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Re: [Xen-users] ATI VGA Passthrough / Xen 4.2 / Linux 3.8.10

Top posting :P

Hello Gordan, Casey,

I hope you've had a good weekend.  I got back to my project this
morning; I decided to shove one of my 5850's into my board to see if I
could get it to work...

I've had this Windows DomU running, with GPLPV drivers, for a few
hours now.  Performance is excellent.  I'm using the 5850
passed-through as a PCIe device.  One of my 6990s is also plugged in,
and it's being used by Dom0.  Comically, I've got the better monitor
plugged into my Dom0's card because this 5850 lacks mini displayport

I also can't get gfx_passthru=1 to work.  Nothing happens other than
an SDL window claiming to be a Serial console showing up on my Dom0's
screen.  I even have the 5850 set up as my BIOS's primary video card.
Oh well :)

Gordan, I'm going to poke through your other email later and see if I
can present some information to help you line up any of your
suspicions.  Given the way things have gone for me---and I've
basically duplicated as much of your and Casey's setups as humanly
possible here---I've got to believe the problem here is ACS, or
something related to it.  I can even reboot this VM and the card just
keeps on working.

On another note, should we retire this thread soon?  It's getting a
bit long and I don't want to discourage any future googlers, nor get
too off topic :P


On Fri, May 10, 2013 at 6:39 PM, Gordan Bobic <gordan@xxxxxxxxxx> wrote:
> On 05/10/2013 09:19 PM, Andrew Bobulsky wrote:
>>              2) I actually have it working - for 5 minutes or so at a
>>         time. If
>>              the problem was the lack of ACS, it wouldn't work at all.
>>         I just can't help but wonder if it /is/ the problem, though.
>>           It's the
>>         only thing I can pin down that our situations have in common as
>>         far as
>>         its being the only "non-compatible" portion of the
>>         implementation, aside
>>         from the nearly identical behavior, of course. Maybe the AMD
>>         driver does
>>         some stupid stuff that ACS can mitigate?  I just wish I knew more
>> :(
>>     Now you got me thinking... I noticed that when the GPU starts to
>>     head toward the crash, this appears in the syslog:
>>     May  6 16:35:51 normandy kernel: pcieport 0000:00:03.0: AER:
>>     Multiple Uncorrected (Non-Fatal) error received: id=0000
>>     It certainly makes me wonder.
>>     Has anyone else seen this error?
>>     The device ID in question is:
>>     00:03.0 PCI bridge: Intel Corporation 5520/5500/X58 I/O Hub PCI
>>     Express Root Port 3 (rev 22)
>>     which does not bode well...
>>     Duff hardware?
>> Hmmm... I'll poke through my syslog at the next crash.  I tried:
>>         cat /var/log/syslog | grep pcieport
>>         cat /var/log/syslog.1 | grep pcieport
>>         dmesg | grep pcieport
>> Nothing came back from any of those.  I'll see if I can identify any
>> unique errors myself though!
> Worth paying attention to. :)
>>                  So what might intrigue you the most here is that while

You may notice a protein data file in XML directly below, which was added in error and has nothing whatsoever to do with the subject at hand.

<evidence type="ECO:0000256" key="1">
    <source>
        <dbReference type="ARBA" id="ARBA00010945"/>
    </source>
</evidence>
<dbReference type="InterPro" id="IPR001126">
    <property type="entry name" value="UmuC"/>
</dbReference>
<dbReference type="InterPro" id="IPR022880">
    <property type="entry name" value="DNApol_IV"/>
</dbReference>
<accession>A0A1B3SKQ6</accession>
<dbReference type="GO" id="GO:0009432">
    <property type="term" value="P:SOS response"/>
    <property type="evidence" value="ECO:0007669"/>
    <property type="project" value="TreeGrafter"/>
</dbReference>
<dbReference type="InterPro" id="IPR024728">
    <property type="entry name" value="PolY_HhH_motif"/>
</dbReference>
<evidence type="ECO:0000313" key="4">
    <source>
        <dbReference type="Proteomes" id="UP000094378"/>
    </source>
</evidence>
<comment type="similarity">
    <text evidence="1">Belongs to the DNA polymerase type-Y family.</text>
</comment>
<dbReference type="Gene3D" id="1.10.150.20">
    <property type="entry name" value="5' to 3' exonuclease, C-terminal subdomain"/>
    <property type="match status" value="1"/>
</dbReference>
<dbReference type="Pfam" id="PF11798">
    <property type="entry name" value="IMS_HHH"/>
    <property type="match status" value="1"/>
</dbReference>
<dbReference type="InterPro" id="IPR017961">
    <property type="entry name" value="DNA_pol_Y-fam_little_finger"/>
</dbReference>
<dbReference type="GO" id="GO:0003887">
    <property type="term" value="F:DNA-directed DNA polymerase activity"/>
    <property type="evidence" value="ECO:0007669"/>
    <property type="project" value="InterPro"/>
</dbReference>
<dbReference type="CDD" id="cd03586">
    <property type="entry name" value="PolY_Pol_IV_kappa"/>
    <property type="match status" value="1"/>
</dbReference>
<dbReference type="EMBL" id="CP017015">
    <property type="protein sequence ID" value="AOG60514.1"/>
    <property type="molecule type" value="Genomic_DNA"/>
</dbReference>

>>         I'm stuck
>>                  with
>>                  a VGA device sitting behind this non-ACS compliant
>>         switch... My
>>                  results are almost identical to yours.  Passing one of
>>         the VGA
>>                  devices
>>                  to the DomU, with or without the corresponding HDMI audio
>>                  doesn't seem
>>                  to matter, I get this:
>>                  " it is so intermittent. It works well enough to boot
>>         up and
>>                  work with
>>                  a gaming type load for a few minutes. Then something
>>         happens that
>>                  causes the VGA card to require a reset, and it all
>>         falls apart."
>>                  Seriously :P
>>              And you are convinced this is to do with the availability
>>         of ACS?
>>         Like I said, it's the only thing that I can pinpoint as being a
>>         hindrance to compatibility.  I guess my request here is if
>>         anyone can
>>         help me determine whether or not that's true?
>>     What motherboard are you using? Has anyone successfully used it for
>>     VGA passthrough? I don't think the possibility of both of us having
>>     similarly duff hardware has been systematically excluded yet.
>> I think I said it, but I'll link here anyway:
>> http://www.gigabyte.us/products/product-page.aspx?pid=2957#ov
> Indeed, you did. Apologies, it's been a long week. :p
>> As to whether or not anyone's used it for passthrough before... I've got
>> no clue.  Probably not too many people, seeing as how I'm essentially
>> running a custom BIOS :P
> BIOSes are getting so crap (except maybe on Asus boards) these days that I'm
> amazed anything works at all. You wouldn't believe the amount of BIOS
> buggyness people are encountering on the SR2, and that's now an EOL product
> that should by now have had most of it's bugs fixed (yeah - right).
>>                  It eventually likes to BSOD, usually on atikmpag.sys I
>>         think.
>>                    Plenty
>>                  of "an attempt was made to reset the display adapter
>>         and failed"
>>                  blah
>>                  blah blah.
>>              Yes, all too familiar.
>>                  This happens 100% of the time if I try to boot with both
>>                  devices attached.
>>              Both devices?